PHOENIX — After three hours of public testimony from residents, historic experts and former inhabitants of the historic structure, Planning Commission members Monday unanimously recommended denial of a request to demolish the 152-year-old Samuel Colver House.

PHOENIX — After three hours of public testimony from residents, historic experts and former inhabitants of the historic structure, Planning Commission members Monday unanimously recommended denial of a request to demolish the 152-year-old Samuel Colver House.

A historic stage stop and the county's second-oldest structure, the property was placed for sale in recent weeks by its owner of 18 years, former Phoenix Mayor Jerry Greer, who has cited personal issues for his decision to sell.

Neighboring property owners received notification last week from city planners that the historic building could be demolished.

The property's potential purchaser, Ashland resident Ashley Jensen, told the commission that contractors had advised her that the old house would be cost-prohibitive to restore.

Jensen plans a commercial project to include tenants such as a health food vendor, an upscale dance club and bar or office space. Jensen told planning commissioners she had "a very big heart for old properties" but that bringing the building up to code would cost $300,000 to $400,000 while replacing it with a similar structure would cost closer to $175,000.

If demolished or relocated, Jensen said she could opt to build a commercial project worth $3 million or more.

Historic preservationist George Kramer, who spent time studying the Colver House during his college years, buried his face in his hands as Jensen discussed the commercial value of the property due to its location and potential jobs that would be brought to Phoenix.

"This is no run-of-the-mill historic structure," said a frustrated Kramer, adding that he'd restored structures that had been previously condemned.

"This house is habitable right now. It is inconceivable that it cannot be rehabilitated. Maybe it needs a foundation. So will a new building. Maybe it needs heating and cooling. So will a new building."

Kramer said he'd spoken with Jensen and suggested a contractor to properly assess the structure, which Jensen had not contacted.

Kramer spoke of incentives and tax breaks for preserving historic homes, which Jensen later called "miniscule."

"She's asking you to give her the option to tear it down before she's done her homework," said Kramer. "Make her do her homework!"

In addition to Kramer's testimony, which received a standing ovation, residents told stories of families who'd lived in the home, of driving past the house for decades and of its historic value.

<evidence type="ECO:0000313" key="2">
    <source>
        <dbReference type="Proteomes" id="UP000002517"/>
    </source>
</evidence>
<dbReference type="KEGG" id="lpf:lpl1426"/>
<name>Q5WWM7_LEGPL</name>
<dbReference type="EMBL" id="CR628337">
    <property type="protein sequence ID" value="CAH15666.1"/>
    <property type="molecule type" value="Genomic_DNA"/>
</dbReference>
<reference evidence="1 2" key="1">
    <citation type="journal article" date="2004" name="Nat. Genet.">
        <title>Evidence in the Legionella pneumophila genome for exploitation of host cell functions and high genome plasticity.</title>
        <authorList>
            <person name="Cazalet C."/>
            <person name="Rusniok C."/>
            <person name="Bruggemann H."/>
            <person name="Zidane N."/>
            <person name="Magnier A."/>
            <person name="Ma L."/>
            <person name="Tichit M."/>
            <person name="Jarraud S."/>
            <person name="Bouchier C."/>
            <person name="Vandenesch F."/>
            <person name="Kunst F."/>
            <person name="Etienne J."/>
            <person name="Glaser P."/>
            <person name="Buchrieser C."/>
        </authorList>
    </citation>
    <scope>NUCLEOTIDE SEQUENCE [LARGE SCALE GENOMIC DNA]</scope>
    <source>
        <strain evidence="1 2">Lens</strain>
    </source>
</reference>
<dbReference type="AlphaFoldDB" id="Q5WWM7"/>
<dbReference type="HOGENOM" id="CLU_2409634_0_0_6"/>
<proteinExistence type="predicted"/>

Resident Jack Peebler, whose family owned the home for more than 40 years and ran a dinnerhouse until World War II, said news of possible demolition was both sad and shocking. Peebler said the house had significant "historical value for not only Jackson County and the city, but for the state of Oregon."

Included in a half-dozen letters opposing demolition of the property was one from Gov. Ted Kulongoski's office in which Deputy State Historic Preservation Officer Roger Roper voiced opposition and offered to provide consultation.

Greer, who spent some $5,000 to have the home placed on the National Register of Historic Places shortly after purchasing the home in 1989, said, though forced to sell the home now, he was the first owner to make an effort toward preservation.

"I'm the last person in the world who wants that home to come down. That house is rock-solid and level. I didn't register it to see it come down," he said.

Greer suggested that, if city officials were concerned over the fate of the house, the city could opt to waive system development charges and building costs to encourage potential buyers.

Jan Wright of the Talent Historical Society said, "If the Colver House were standing in Ashland, I don't think we'd be discussing demolishing it. Unfortunately we live in a world where everything is about the bottom line."

During her rebuttal, Jensen acknowledged the historic importance of the structure and told commissioners, "I'm a fan of older houses, too."

She added, "The only way I would be willing to save the Colver House would be if the community wanted to put some money into it, or maybe the city."

"Then don't buy it," Kramer yelled from the back of the room. "She is blackmailing the city! She's not the right buyer for this house."

Planning Commission chairwoman Micki Summerhays urged commissioners to deny the demolition request. Summerhays invited Jensen to seek other property within the city for a commercial development

"We appreciate the applicant and we have a great respect for the owner, but this piece of property does not fall under the same purview as just any other piece of property," Summerhays said.

"This is community property. Demolition, for me, is not an option."

City Council members are set to review the demolition request Aug. 6. The regularly scheduled meeting will take place at the city's public works complex, 1000 B Street, Phoenix.

Buffy Pollock is a freelance writer living in Medford. E-mail her at buffypollock@juno.com.